Michael Mahalchick Woos Crowds with Renditions of Jay Z’s “Picasso Baby”

by Whitney Kimball and Julia Wolkoff on August 7, 2013 Events

Michael Mahalchick performs Jay Z's "Picasso Baby"at Louis B. James at 143 Orchard Street.

“Picasso, Ba-by!” Sometimes an exclamation point really says it all.

Or, at least, it did in one of Michael Mahalchick’s renditions of Jay Z’s “Picasso Baby” on Friday at Louis B. James Gallery, which he performed wearing a pink Groucho moustache and matching sunglasses. “Picasso, Baby!” he proclaimed, followed by a Steve Urkel shrug.

As most people are well aware by now, the track describes wanting a Picasso like it’s a Lamborghini (“Go ahead, lean on that shit Blue, you own it”). The art reference was enough for Pace Gallery to host the shoot for Jay Z’s new video; inspired by Marina Abramovic’s “The Artist Is Present,” Jay Z plays Marina by rapping for six hours straight, while the art world plays MoMA visitors.

But instead of celebrity cameos like Marina Abramovic, Glenn Lowry, and Jerry Saltz, Mahalchick had gathered a rotating crowd of fifteen complete fucking nobodies, who cycled nervously throughout the space in groups. “Don’t Lawrence Weiner me, you guys,” Michael told us. We laughed, getting the reference to Weiner’s on-camera stoicism at Pace.

“Does anybody have a special talent?” Michael asked us, adding, “I’m supposed to ask that, right?”

Dripping sweat through an oversized white T-Shirt and jeans, Michael would rotate sunglasses to go with each version of the song. As far as we could tell, the white-guy version meant rapping “ca ca ca ca Picasso baby” enunciating the “ca ca” part. The black-guy version meant yellow sunglasses, and emulating Jay Z’s fluidity by slowing it down. But somewhere around “I put down the cans and they ran amok / My hairpin pierce skin, ruptures spleens” he lost the beat, and fumbled to get it back again, to giggles from the crowd.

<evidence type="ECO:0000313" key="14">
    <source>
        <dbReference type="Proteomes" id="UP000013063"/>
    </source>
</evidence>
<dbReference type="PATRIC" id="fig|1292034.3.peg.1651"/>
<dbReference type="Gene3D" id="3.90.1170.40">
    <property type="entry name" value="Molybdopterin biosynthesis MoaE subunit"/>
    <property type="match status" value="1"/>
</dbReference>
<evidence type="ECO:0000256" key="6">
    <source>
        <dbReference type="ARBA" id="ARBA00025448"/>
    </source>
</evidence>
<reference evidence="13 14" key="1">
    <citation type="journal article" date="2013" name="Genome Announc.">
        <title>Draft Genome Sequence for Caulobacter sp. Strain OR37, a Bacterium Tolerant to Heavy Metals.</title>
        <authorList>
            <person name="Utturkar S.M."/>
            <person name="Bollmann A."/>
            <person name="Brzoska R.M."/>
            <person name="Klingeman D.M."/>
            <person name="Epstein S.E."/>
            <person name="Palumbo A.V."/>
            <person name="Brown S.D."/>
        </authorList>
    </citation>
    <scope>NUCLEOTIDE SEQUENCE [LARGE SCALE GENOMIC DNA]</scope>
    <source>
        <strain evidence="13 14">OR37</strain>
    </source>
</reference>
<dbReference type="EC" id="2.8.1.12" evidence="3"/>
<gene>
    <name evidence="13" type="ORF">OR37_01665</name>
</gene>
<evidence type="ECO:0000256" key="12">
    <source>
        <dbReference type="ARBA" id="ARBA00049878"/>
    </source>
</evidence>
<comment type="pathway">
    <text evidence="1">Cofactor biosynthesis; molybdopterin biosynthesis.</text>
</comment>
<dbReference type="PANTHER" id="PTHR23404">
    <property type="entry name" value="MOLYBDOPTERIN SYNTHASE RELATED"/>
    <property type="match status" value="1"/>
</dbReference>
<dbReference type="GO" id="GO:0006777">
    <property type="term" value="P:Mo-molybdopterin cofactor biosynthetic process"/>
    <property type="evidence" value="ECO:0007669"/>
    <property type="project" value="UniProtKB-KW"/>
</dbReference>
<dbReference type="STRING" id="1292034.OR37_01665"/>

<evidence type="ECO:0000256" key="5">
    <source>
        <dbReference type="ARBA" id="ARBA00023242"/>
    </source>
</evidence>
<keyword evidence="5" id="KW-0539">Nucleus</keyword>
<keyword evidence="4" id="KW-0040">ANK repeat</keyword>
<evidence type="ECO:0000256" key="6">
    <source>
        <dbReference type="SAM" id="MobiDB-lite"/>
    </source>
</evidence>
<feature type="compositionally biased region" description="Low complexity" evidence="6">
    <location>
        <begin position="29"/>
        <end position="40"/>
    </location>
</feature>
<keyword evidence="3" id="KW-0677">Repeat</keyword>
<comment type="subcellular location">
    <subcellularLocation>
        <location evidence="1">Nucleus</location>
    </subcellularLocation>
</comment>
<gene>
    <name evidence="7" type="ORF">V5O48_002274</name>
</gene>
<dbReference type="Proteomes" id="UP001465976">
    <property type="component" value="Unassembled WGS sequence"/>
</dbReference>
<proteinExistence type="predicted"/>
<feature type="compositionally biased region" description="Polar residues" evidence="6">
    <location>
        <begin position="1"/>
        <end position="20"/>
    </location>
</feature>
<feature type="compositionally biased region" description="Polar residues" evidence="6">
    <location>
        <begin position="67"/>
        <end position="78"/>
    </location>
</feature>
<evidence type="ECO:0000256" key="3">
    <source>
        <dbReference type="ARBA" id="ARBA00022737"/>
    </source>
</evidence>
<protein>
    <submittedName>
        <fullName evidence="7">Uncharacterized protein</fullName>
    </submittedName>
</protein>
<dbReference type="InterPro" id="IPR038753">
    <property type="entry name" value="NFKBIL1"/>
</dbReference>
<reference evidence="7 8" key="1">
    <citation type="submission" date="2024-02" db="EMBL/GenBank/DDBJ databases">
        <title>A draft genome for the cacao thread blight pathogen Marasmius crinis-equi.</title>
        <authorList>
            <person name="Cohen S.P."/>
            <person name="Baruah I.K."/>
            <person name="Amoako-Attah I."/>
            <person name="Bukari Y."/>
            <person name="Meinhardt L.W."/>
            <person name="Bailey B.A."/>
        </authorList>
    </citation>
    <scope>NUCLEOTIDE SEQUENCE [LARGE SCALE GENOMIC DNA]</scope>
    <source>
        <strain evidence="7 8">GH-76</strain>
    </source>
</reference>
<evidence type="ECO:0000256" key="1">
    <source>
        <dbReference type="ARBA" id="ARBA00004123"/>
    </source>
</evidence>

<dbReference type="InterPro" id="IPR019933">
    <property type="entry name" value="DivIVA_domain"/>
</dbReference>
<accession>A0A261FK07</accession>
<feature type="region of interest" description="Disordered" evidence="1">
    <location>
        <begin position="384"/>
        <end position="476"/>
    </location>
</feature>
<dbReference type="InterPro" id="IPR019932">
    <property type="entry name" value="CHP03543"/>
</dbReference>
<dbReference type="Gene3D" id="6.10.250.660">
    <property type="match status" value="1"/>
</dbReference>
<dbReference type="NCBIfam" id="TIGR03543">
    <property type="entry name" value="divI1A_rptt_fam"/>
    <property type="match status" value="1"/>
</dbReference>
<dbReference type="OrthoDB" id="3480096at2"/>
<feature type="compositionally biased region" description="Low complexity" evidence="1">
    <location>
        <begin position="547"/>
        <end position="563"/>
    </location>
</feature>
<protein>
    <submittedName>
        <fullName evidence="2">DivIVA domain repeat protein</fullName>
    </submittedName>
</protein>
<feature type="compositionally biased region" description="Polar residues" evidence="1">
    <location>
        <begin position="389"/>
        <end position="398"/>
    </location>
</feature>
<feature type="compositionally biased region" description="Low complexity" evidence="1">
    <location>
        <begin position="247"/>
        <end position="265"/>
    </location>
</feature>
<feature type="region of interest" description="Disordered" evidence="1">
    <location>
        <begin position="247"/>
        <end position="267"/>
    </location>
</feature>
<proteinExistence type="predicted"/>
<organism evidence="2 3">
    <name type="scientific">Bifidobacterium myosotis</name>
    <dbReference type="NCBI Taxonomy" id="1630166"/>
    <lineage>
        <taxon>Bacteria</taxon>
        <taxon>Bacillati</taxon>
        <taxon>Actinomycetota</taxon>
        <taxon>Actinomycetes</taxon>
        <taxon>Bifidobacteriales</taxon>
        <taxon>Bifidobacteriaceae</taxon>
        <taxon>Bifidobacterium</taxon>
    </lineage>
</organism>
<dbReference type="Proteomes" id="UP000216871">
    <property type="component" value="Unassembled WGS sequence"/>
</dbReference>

At other points in the show, Mahalchick performed for groups of two or three, and would occasionally mix up a line and correct himself noting, “I’m not making an endurance performance, I’m making an appropriation performance. There’s a difference.”

By five PM, though, Mahalchick had developed a different perspective on his errors. “I love it when I mess up, because it adds new meaning to the line, ‘No sympathy for the king, huh?’” he reflected, swigging his favorite soda, TAB.

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